Magic Trick: The Blackboard Test

The performer seats his assistant, generally a young girl, on the stage, and between her and the footlights he stands a small blackboard. Then he invites one of the audience to come on the stage to act as a committee. Supposing that the girl is on the left of the stage (which is the right of the audience) the performer seats the committeeman on the extreme right. The blackboard is between them, and while the man can see its face from where he sits the girl is too far back to get even a glimpse of it. The performer asks the man to write three lines of five numbers each, one line under another. Before the man begins, the performer blindfolds the girl. To "make assurance doubly sure" he folds two small kid gloves into a wad and places one in each eye of the girl and over these he binds a handkerchief. "All light being now shut out," he says, "please write down your numbers." When this is done, the girl adds up the lines. The secret of the trick is that the performer adds up the columns mentally and then by cues conveys to the girl the particular numbers that she needs to know. These cues are used in sentences addressed to the committee-man in a low voice that does not reach the audience. The performer never speaks to the girl, unless she makes a mistake. In that case he gives her the proper cues. These cues consist of the first consonant of the first word in the sentence. To make this clear let us suppose that

 1 is represented by T or D, as in This, That, There, Do, Does, Don't 2 is represented by N, as in Now, Name 3 is represented by I, as in I, In 4 is represented by R, as in Right, Write 5 is represented by L, as in Let, Look, Well, Will 6 is represented by J, as in Just 7 is represented by C hard, as in Can, Come, Quick, Go 8 is represented by H, as in Have, Here, How 9 is represented by P or B, as in Please, Be good 0 is represented by S, as in See, Sir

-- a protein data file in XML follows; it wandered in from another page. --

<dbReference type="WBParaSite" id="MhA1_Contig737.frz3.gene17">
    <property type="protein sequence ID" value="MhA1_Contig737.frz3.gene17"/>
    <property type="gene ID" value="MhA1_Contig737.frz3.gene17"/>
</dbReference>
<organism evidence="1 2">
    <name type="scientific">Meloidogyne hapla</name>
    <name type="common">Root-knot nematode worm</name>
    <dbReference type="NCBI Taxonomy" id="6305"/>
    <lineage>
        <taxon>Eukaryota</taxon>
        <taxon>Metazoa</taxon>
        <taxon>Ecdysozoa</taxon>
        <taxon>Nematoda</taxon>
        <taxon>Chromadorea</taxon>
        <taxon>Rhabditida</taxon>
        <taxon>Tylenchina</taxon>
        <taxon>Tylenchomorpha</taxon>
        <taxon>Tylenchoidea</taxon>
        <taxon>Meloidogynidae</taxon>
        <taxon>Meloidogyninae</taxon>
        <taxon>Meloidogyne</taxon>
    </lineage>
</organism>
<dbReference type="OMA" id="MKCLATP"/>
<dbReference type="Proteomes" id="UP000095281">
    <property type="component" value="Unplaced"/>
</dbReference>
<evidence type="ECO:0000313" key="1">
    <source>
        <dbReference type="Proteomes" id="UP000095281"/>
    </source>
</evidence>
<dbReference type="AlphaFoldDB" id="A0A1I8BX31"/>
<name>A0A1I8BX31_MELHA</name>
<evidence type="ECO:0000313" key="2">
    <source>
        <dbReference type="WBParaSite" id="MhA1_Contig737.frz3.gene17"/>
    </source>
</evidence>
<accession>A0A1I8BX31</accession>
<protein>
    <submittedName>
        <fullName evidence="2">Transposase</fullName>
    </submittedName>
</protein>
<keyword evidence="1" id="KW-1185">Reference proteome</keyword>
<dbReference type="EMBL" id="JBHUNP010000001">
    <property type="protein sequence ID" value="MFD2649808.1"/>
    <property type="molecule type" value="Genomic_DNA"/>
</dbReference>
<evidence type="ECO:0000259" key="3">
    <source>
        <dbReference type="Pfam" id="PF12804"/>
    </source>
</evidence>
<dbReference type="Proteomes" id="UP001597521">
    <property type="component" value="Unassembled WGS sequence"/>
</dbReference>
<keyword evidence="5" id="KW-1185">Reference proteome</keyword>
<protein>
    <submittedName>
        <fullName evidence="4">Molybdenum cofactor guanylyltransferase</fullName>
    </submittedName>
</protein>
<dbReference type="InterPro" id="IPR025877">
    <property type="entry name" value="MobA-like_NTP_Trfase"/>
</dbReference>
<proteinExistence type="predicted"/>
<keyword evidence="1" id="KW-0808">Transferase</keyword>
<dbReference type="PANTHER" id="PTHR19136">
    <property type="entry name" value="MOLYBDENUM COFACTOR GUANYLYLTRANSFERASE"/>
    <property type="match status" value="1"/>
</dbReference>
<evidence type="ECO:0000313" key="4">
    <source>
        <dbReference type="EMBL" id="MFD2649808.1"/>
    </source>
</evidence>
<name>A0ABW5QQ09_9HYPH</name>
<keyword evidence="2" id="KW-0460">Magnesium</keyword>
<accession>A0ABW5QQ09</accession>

Let us illustrate this by supposing that the committeeman writes the following numbers:

 9 7 5 3 1 2 4 6 8 0 1 3 5 7 9

These add up 135,790. The performer foots up the first column mentally, and turning to the committeeman, who is to add up the column and write the sum, he says, for instance: "T1hat will do. S0ee that your figures are plain." The girl mumbles to herself, as if adding up the figures and calls out, "Put down naught and carry one." For the second column the performer may say: "T1here, that's good. P9lease move so that the audience can see." Again the girl begins to mumble, and says: "Nineteen. Put down nine and carry one." For the third column, which adds up 17, he may say: "T1hat's fine. Q7uick work, isn't it?" For the fourth column, "D1own, all right. Well5, go on;" for the fifth column: "T1hat's all. I3 am obliged, Sir." The audience do not hear and the committeeman imagines that he is merely speaking in praise of the girl's work, and cleverness.